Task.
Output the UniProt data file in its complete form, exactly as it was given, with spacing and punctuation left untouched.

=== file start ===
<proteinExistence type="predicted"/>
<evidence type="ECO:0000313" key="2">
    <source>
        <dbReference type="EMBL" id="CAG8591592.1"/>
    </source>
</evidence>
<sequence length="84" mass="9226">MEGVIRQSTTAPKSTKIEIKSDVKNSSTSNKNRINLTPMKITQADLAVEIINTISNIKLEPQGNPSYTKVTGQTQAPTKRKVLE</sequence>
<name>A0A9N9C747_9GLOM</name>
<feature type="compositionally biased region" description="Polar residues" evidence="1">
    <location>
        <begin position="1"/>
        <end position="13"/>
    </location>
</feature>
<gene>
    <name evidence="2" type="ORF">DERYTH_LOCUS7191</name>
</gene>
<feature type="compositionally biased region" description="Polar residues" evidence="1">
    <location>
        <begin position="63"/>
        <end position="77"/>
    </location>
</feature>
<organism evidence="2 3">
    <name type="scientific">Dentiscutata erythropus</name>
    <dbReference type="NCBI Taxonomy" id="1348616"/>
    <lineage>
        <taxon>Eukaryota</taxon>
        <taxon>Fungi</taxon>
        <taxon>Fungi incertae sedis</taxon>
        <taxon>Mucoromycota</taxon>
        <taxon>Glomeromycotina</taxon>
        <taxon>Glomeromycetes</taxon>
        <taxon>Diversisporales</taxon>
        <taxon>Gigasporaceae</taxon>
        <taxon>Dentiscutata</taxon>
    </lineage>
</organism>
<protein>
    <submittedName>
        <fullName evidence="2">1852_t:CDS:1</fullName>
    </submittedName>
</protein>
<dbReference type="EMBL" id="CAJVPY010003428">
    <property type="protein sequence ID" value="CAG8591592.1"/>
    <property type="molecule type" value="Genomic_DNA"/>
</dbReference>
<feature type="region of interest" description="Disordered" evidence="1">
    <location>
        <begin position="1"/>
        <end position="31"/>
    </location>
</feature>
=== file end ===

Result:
<proteinExistence type="predicted"/>
<evidence type="ECO:0000313" key="2">
    <source>
        <dbReference type="EMBL" id="CAG8591592.1"/>
    </source>
</evidence>
<sequence length="84" mass="9226">MEGVIRQSTTAPKSTKIEIKSDVKNSSTSNKNRINLTPMKITQADLAVEIINTISNIKLEPQGNPSYTKVTGQTQAPTKRKVLE</sequence>
<name>A0A9N9C747_9GLOM</name>
<feature type="compositionally biased region" description="Polar residues" evidence="1">
    <location>
        <begin position="1"/>
        <end position="13"/>
    </location>
</feature>
<gene>
    <name evidence="2" type="ORF">DERYTH_LOCUS7191</name>
</gene>
<feature type="compositionally biased region" description="Polar residues" evidence="1">
    <location>
        <begin position="63"/>
        <end position="77"/>
    </location>
</feature>
<organism evidence="2 3">
    <name type="scientific">Dentiscutata erythropus</name>
    <dbReference type="NCBI Taxonomy" id="1348616"/>
    <lineage>
        <taxon>Eukaryota</taxon>
        <taxon>Fungi</taxon>
        <taxon>Fungi incertae sedis</taxon>
        <taxon>Mucoromycota</taxon>
        <taxon>Glomeromycotina</taxon>
        <taxon>Glomeromycetes</taxon>
        <taxon>Diversisporales</taxon>
        <taxon>Gigasporaceae</taxon>
        <taxon>Dentiscutata</taxon>
    </lineage>
</organism>
<protein>
    <submittedName>
        <fullName evidence="2">1852_t:CDS:1</fullName>
    </submittedName>
</protein>
<dbReference type="EMBL" id="CAJVPY010003428">
    <property type="protein sequence ID" value="CAG8591592.1"/>
    <property type="molecule type" value="Genomic_DNA"/>
</dbReference>
<feature type="region of interest" description="Disordered" evidence="1">
    <location>
        <begin position="1"/>
        <end position="31"/>
    </location>
</feature>